China and Myanmar have agreed to accelerate their joint Economic Corridor scheme, part of the Belt and Road Initiative (BRI). Chinese President Xi Jinping and Myanmar’s State Counsellor Aung San Suu Kyi made 33 agreements during President Xi’s recent visit to Myanmar in mid January. It was the first visit by a Chinese leader in almost 20 years.
The agreements formed include concession and shareholder agreements for a port project in Kyaukphyu, Myanmar, backed by China. The port is being developed by a consortium of five Chinese firms including state-controlled CITIC as well as Thailand’s Charoen Pokphand Group. The port site includes two pipelines that transport oil from Myanmar to China.
Other agreements are designed to progress a proposed Ruli-Muse Cross Border Economic Cooperation Zone. And, a liquified natural gas (LNG) power plant project worth $2.6 billion. A Muse-Mandalay Railway Feasibility Study Report, as per Asia Times, progresses China’s plans to link southwestern China to the Indian Ocean by rail. Some analysts believe the complexity of the projects detailed in the agreements may affect their actual implementation.
China largest investor in Myanmar
There appears to have been no movement on the Myitsone dam. This is a mega-dam project that would be backed by $3.6 billion in Chinese funding. The project was suspended by Myanmar in 2011. It’s controversial as 90% of the dams proposed power generation would be exported to China.
China is the largest investor in Myanmar and its key supporter in the United Nations. There are numerous calls within Myanmar for the environment to be taken into account. Vicky Bowman of the Yangon-based Myanmar Centre for Responsible Business says “one of the most important tasks for the Chinese investors is to consider the environmental, social and governance risks of projects at the early, concept, stage, and take steps to reduce negative impacts.” She adds, “central to all of these good practices is transparency, not just with project-affected people, but the wider Myanmar public so that stakeholders understand and can influence the investments to make them more successful.”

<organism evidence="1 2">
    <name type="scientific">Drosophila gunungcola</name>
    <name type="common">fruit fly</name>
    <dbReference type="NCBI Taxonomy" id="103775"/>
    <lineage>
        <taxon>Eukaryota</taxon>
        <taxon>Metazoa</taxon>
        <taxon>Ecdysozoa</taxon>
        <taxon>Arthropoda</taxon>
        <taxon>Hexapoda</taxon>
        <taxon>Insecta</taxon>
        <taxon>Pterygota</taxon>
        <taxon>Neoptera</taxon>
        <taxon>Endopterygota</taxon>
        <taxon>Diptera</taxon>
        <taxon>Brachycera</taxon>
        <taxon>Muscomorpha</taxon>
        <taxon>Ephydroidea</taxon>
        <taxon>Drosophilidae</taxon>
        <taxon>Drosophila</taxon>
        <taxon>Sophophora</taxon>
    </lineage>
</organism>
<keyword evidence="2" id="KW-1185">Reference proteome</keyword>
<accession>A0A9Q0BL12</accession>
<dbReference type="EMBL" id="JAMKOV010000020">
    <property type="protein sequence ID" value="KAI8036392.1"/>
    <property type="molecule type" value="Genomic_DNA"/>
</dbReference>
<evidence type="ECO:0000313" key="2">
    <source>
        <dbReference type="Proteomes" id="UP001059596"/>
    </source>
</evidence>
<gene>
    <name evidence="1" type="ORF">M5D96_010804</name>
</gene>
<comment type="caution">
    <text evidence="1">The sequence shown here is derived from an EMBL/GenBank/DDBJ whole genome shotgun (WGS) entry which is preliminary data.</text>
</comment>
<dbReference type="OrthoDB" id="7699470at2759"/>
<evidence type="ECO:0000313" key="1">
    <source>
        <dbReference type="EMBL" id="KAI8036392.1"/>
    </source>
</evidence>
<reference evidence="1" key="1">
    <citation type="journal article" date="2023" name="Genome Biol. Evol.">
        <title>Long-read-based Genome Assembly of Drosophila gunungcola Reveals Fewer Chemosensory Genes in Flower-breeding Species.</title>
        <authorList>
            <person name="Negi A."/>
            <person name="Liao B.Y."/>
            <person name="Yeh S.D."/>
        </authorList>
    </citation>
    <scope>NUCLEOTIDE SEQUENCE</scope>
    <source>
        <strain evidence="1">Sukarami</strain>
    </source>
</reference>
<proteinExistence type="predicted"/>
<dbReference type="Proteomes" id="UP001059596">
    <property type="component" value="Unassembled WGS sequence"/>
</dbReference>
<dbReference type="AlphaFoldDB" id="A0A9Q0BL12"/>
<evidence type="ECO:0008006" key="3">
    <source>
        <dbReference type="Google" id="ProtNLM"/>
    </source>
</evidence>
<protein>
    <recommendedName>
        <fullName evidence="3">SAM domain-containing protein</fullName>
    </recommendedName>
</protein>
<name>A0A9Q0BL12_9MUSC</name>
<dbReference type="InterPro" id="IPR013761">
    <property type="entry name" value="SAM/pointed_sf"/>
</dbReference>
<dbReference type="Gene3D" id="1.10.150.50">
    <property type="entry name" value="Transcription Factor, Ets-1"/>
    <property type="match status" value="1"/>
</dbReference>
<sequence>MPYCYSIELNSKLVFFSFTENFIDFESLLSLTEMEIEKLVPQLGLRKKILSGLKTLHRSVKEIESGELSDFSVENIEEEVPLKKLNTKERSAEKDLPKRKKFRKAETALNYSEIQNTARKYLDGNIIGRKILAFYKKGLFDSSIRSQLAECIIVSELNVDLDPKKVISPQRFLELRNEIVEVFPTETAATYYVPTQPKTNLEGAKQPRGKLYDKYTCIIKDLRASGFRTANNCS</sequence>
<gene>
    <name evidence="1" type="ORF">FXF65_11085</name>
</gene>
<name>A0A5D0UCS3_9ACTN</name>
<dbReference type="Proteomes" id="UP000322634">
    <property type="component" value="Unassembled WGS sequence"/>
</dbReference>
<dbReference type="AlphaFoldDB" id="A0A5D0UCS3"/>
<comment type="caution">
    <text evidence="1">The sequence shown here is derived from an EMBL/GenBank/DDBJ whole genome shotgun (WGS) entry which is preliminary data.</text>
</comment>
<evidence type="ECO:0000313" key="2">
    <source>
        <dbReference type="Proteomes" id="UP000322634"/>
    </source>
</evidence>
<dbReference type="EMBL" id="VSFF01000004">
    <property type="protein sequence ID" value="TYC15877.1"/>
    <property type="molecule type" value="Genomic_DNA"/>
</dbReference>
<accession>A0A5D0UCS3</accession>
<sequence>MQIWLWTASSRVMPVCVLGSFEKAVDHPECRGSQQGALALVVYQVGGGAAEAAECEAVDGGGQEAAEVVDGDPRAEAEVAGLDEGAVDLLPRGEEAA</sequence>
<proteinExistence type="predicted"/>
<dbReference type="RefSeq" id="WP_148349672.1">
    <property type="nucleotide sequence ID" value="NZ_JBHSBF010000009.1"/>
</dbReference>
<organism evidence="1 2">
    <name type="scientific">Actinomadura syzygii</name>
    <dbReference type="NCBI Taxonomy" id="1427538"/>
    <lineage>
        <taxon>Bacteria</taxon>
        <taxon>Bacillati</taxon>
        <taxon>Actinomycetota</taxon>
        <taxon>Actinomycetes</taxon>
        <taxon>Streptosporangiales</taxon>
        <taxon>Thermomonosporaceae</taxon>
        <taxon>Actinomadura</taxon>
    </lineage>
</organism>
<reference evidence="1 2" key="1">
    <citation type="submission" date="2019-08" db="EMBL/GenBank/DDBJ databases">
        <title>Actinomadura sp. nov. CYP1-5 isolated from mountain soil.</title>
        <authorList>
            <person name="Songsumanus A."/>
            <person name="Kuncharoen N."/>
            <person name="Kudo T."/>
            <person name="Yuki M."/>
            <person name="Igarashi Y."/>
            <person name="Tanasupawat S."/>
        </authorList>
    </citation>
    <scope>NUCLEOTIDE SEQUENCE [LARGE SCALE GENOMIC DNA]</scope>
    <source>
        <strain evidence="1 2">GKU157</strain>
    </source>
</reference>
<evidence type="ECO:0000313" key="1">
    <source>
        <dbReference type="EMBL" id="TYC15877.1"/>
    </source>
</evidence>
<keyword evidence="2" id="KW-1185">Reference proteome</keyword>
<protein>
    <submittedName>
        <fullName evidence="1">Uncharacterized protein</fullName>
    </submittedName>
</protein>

Belt and Road Contracts Worth $128 billion in 2019
Figures from China’s Commerce Ministry, as per the New York Times, indicate Chinese companies have signed Belt and Road contracts worth $128 billion in first 11 months of 2019. This marks a 41% increase over the same time period in 2018.
The latest Belt and Road projects include a subway system for Belgrade in Serbia and a telecommunications data centre in Nairobi, Kenya. As well as a rail line in Bogotá, Colombia.
It’s speculated that renewed impetus for China’s Belt and Road initiative will add to tensions with the US, concerned about China’s global influence. Concerns over the initiative have been raised by countries in the west before.
Worries over competition and debt
The European Chamber of Commerce in China recently issued a report that said telecommunications networks and ports built by China are done in a way that make it difficult for European shipping companies, technology companies, and other firms to compete.
Washington-based research group The Institute of International Finance also included warnings relating to the BRI amidst a wider report on global debt. The report says many countries participating in the initiative are taking on increased debt burdens which they can’t afford. The research group also says 85% of BRI projects generate high emissions of greenhouse gases.
Construction and engineering trade group, European International Contractors, warned last year that BRI projects have higher interest rates for countries when compared with institutions like the World Bank.
China says the BRI is an initiative to provide world-class infrastructure to emerging markets. It also argues that its own economic growth suffers in these markets due to high transportation costs. China says the construction of new ports reduces these costs.